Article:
This study focused on older adults (60+ years old) of both genders in Abu Dhabi during the COVID-19 pandemic before vaccines were made available (age ranged from 60 years to 75 years). They faced more strict rules of movement restriction and isolation that might have resulted in certain psychological feelings and social reactions. The main objective was to understand Abu Dhabi older adults’ psychological feelings during the pandemic and to identify their main concerns and challenges considering the various COVID-19-related policies and restrictions. The psychological feelings focused on fear, loneliness, sadness, irritability, emotional exhaustion, depressive symptoms, sleeping disorders, overeating, and excessive screen use. The objectives also included the changes in the psychological feelings concerning time. Other objectives covered better under-standing the differences in (some activities) compared to the other age categories. Data were gathered through an online survey of community members from February to July 2020 as part of government initiatives (Department of Community Development). Responses were collected from 574 older adults in Abu Dhabi (60.1% male and 39.9% female). The analysis mainly used descriptive analysis, t-tests, analysis of variance (ANOVA), and simple trend analysis. For all tests, a p-value less than 0.05 was used for significance. The results pointed to the significant rise in feelings related to excessive screen use, fear, loneliness, and stress. The most significant concerns were related to more restrictions being imposed and not being able to see the grandchildren.The impact of new technologies on their quality of life was significantly reflected by respondents. The influence of the pandemic on older adults’ health and weight was also investigated. Analysis of variance, t-tests, and regression analysis with relevant tests were employed. The relevant results showed that some negative psychological feelings were common among older adults during the pandemic. However, the psychological feelings did not portray significant changes with time, except for sleeping disorders and overeating. Overall, older adults scored significantly different from other age groups on many challenges, concerns, and views regarding new technologies during the pandemic. No significant differences were observed regarding gender and marital status for the challenges and concerns. The research summarizes some policy guidance while noting some limitations of this study and future research directions.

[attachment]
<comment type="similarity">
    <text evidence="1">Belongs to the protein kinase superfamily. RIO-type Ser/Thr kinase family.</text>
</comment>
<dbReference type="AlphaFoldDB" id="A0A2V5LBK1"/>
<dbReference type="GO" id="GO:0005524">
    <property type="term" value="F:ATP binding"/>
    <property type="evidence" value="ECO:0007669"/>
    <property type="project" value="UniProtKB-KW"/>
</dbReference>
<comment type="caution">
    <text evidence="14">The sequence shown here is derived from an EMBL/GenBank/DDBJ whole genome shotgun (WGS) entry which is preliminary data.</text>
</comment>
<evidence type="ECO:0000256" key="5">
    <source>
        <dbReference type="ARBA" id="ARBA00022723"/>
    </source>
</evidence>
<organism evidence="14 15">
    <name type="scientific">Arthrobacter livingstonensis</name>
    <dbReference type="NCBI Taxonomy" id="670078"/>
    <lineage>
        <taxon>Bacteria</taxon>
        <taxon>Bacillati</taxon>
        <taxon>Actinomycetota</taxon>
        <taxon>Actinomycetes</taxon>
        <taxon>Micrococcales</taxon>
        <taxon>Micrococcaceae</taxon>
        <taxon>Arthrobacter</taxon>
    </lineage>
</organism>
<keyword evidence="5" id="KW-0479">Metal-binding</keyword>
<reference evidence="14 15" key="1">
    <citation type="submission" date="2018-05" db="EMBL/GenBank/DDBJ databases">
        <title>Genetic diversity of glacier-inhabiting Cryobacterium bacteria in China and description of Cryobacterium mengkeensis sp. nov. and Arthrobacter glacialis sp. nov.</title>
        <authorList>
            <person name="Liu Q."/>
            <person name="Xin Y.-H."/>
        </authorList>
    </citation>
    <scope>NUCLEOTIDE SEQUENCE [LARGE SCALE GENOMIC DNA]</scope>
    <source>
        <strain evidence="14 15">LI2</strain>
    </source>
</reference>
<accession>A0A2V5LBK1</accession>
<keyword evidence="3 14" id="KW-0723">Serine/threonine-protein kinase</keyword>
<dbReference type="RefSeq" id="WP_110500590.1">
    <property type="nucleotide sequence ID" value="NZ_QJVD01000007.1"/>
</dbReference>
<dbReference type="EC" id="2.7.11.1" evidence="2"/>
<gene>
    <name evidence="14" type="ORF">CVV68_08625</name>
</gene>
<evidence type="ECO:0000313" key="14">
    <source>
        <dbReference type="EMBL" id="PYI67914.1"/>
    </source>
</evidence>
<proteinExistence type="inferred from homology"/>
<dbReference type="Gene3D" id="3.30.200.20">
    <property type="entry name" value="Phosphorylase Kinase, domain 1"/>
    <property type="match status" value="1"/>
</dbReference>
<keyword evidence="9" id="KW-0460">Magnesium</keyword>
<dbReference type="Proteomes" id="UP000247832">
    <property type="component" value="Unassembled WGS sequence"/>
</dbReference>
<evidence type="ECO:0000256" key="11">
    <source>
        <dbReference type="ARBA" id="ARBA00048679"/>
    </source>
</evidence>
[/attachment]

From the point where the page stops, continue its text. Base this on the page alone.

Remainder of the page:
International Journal of Environmental Research and Public Health|
Published - Dec 1 2021|
ASJC Scopus subject areas
Public Health, Environmental and Occupational Health
Health, Toxicology and Mutagenesis